We begin our discussion of the medical treatment decision by noting that we are directly presented with only one question. We must decide whether the substituted judgment determination to be made in cases such as this may be delegated to the guardian. The probate judge found that the guardian did not propose to authorize forcible administration of antipsychotic drugs
A. NEED FOR A COURT ORDER.
The primary dispute in this case concerns the means by which the ward is to exercise his right to refuse treatment, a right which the ward possesses but is incapable of exercising personally.
We have in the past stated our preference for judicial resolution of certain legal issues arising from proposed extraordinary medical treatment. Superintendent of Belchertown State School v. Saikewicz, 373 Mass. 728, 759 (1977). Matter of Spring, 380 Mass. 629, 635 (1980). See Rogers II, 634 F.2d 650 (1st Cir.1980), cert. granted, 451 U.S. 906 (1981). We reaffirm this preference in the circumstances shown here. While we are mindful that "[t]he judicial model for factfinding for all constitutionally protected interests, regardless of their nature, can turn rational decision-making into an unmanageable enterprise," Parham v. J.R., 442 U.S. 584, 608 n. 16 (1979), the question presented today seems "to require the process of detached but passionate investigation and decision that forms the ideal on which the judicial branch of government was created," Saikewicz, supra.
The question presented by the ward's refusal of antipsychotic drugs is only incidentally a medical question. Absent an overwhelming State interest, a competent individual has the right to refuse such treatment. To deny this right to persons who are incapable of exercising it personally is to degrade those whose disabilities make them wholly reliant on other, more fortunate, individuals. In order to accord proper respect to this basic right of all individuals, we feel that if an incompetent individual refuses antipsychotic
There is no bright line dividing those decisions which are (and ought to be) made by a guardian, from those for which a judicial determination is necessary. The tension which makes such a line so difficult to draw is apparent. There is an obvious need for broad, flexible, and responsive guardianship powers, but simultaneously there is a need to avoid the serious consequences accompanying a well-intentioned but mistaken exercise of those powers in making certain medical treatment decisions.
We have recently identified the factors to be taken into account in deciding when there must be a court order with respect to medical treatment of an incompetent patient. "Among them are at least the following: the extent of impairment of the patient's mental faculties, whether the patient is in the custody of a State institution, the prognosis without the proposed treatment, the prognosis with the proposed treatment, the complexity, risk and novelty of the proposed treatment, its possible side effects, the patient's level of understanding and probable reaction, the urgency of decision, the consent of the patient, spouse, or guardian, the good faith of those who participate in the decision, the clarity of professional opinion as to what is good medical practice, the interests of third persons, and the administrative requirements of any institution involved." Matter of Spring, supra at 637. Without intending to indicate the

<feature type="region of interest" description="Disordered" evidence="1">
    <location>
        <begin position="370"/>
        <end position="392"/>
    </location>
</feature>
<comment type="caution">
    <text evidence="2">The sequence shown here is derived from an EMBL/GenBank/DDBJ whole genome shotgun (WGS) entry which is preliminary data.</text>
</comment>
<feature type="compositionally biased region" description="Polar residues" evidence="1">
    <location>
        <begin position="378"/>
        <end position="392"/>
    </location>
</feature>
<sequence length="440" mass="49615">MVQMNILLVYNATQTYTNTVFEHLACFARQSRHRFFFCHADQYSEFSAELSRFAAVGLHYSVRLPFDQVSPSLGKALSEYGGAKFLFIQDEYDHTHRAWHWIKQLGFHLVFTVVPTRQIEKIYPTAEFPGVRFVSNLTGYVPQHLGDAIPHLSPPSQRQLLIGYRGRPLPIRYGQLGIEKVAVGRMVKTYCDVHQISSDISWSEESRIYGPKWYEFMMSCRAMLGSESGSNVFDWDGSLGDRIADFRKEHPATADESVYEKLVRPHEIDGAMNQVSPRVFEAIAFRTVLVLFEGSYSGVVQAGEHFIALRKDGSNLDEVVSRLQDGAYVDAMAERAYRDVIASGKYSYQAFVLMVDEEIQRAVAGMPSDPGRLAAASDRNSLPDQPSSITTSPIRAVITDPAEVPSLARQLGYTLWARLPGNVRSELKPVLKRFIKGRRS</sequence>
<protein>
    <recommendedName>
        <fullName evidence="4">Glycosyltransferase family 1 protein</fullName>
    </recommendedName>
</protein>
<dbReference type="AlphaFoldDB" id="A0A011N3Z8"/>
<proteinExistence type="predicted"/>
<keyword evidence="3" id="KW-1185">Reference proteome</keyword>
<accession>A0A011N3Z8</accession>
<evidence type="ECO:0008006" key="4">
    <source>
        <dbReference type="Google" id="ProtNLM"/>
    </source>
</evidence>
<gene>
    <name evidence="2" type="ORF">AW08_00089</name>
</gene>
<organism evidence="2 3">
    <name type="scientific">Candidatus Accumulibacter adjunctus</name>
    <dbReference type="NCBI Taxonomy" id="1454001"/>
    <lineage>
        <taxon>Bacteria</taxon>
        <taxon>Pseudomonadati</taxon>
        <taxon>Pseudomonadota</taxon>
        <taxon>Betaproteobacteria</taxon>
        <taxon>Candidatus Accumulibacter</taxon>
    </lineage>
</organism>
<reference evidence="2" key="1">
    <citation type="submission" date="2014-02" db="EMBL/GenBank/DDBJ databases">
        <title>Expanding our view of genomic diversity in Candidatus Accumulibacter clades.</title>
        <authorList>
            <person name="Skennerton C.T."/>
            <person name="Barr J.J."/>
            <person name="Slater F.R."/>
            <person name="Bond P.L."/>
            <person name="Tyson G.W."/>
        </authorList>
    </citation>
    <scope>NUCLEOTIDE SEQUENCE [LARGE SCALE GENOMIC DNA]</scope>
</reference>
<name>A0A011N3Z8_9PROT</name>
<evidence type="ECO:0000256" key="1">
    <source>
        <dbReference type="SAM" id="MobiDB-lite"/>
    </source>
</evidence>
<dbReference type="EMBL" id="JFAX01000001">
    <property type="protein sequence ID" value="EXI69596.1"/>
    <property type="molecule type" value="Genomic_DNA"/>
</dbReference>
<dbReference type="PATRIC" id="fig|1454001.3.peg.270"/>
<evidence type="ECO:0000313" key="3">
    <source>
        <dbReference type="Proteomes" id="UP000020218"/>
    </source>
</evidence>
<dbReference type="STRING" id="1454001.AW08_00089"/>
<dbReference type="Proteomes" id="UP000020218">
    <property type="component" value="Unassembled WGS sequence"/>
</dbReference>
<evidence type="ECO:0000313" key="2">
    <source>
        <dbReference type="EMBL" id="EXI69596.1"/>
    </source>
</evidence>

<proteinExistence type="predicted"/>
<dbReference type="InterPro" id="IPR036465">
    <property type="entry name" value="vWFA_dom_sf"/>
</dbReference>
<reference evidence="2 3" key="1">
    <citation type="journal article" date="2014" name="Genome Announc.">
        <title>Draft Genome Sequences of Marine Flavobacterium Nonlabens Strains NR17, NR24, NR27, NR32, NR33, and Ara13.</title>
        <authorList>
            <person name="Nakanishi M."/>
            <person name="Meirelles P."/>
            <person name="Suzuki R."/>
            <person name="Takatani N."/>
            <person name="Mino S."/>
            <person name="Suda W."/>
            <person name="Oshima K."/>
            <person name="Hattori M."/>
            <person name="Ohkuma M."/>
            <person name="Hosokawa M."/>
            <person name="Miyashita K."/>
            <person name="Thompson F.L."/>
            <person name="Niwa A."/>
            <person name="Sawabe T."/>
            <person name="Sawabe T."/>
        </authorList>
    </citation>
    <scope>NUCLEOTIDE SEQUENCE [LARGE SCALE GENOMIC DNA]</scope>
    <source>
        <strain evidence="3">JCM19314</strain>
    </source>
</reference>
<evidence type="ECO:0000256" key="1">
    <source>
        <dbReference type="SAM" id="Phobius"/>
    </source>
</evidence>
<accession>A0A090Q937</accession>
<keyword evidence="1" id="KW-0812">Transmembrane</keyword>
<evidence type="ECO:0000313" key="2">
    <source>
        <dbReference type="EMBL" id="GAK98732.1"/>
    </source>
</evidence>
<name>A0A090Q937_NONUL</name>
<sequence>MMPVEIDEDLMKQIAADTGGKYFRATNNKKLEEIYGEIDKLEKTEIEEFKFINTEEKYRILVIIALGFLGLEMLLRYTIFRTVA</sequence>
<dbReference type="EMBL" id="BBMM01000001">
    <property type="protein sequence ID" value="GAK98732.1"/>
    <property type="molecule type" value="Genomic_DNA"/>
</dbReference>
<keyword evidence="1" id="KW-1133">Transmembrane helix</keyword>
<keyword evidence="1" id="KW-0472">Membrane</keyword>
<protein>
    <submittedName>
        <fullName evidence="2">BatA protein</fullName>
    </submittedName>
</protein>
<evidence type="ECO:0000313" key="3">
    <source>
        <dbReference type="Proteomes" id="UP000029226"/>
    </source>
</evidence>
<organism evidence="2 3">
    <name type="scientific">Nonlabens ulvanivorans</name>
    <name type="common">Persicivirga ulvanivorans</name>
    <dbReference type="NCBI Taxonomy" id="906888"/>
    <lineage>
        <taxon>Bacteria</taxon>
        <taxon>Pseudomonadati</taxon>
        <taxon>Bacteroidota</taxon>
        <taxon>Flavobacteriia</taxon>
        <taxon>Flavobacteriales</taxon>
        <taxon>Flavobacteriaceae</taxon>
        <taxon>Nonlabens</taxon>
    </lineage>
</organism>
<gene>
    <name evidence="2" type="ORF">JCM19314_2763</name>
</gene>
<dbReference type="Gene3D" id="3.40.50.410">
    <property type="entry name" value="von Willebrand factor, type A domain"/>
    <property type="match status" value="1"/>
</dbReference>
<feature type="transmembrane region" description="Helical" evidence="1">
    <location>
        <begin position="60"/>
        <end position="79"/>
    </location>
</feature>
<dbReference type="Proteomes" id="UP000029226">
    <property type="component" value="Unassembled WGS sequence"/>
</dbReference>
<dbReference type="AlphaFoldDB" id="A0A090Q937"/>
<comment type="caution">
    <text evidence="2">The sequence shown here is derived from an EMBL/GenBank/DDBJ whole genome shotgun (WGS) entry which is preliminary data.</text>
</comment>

(1) The intrusiveness of the proposed treatment. We can identify few legitimate medical procedures which are more intrusive than the forcible injection of antipsychotic medication.
While antipsychotic drugs can actually lessen the amount and intensity of psychotic thinking, among the most important reasons for their continued use is to control behavior.
(2) The possibility of adverse side effects. Although, as we establish above, the intended effects of antipsychotic drugs are extreme, their unintended effects are frequently devastating and often irreversible. The adverse side effects accompanying administration of antipsychotic drugs have been known since the late 1950's. Baldessarini & Lipinski, Risks vs. Benefits of Antipsychotic Drugs, 289 New England J. Med. 427, 428 (1973). "`[T]oxic' effects regularly accompany the use of antipsychotic drugs to ameliorate schizophrenic symptoms. The most common results are the temporary, muscular side effects (extra-pyramidal symptoms) which disappear when the drug is terminated; dystonic reactions (muscle spasms, especially in the eyes, neck, face, and arms; irregular flexing, writhing or grimacing movements; protrusion of the tongue); akathesia (inability to stay still, restlessness, agitation); and Parkinsonisms (mask-like face, drooling, muscle stiffness and rigidity, shuffling gait, tremors). Additionally, there are numerous other nonmuscular effects, including drowsiness, weakness, weight gain, dizziness, fainting, low blood pressure, dry mouth, blurred vision, loss of sexual desire, frigidity, apathy, depression, constipation, diarrhea, and changes in the blood. Infrequent, but serious, nonmuscular side effects, such as skin rash and skin discoloration, ocular changes, cardiovascular changes, and occasionally, sudden death, have also been documented.
"There is little doubt that prolonged administration of psychoactive drugs plays a major role in the development of tardive dyskinesia. Individual susceptibility to the condition depends upon a variety of factors including increasing age, sex, and the existence of organic brain syndromes" (footnotes omitted). Plotkin, supra at 475-477. Commentators and courts have found that antipsychotic drugs are high-risk treatment.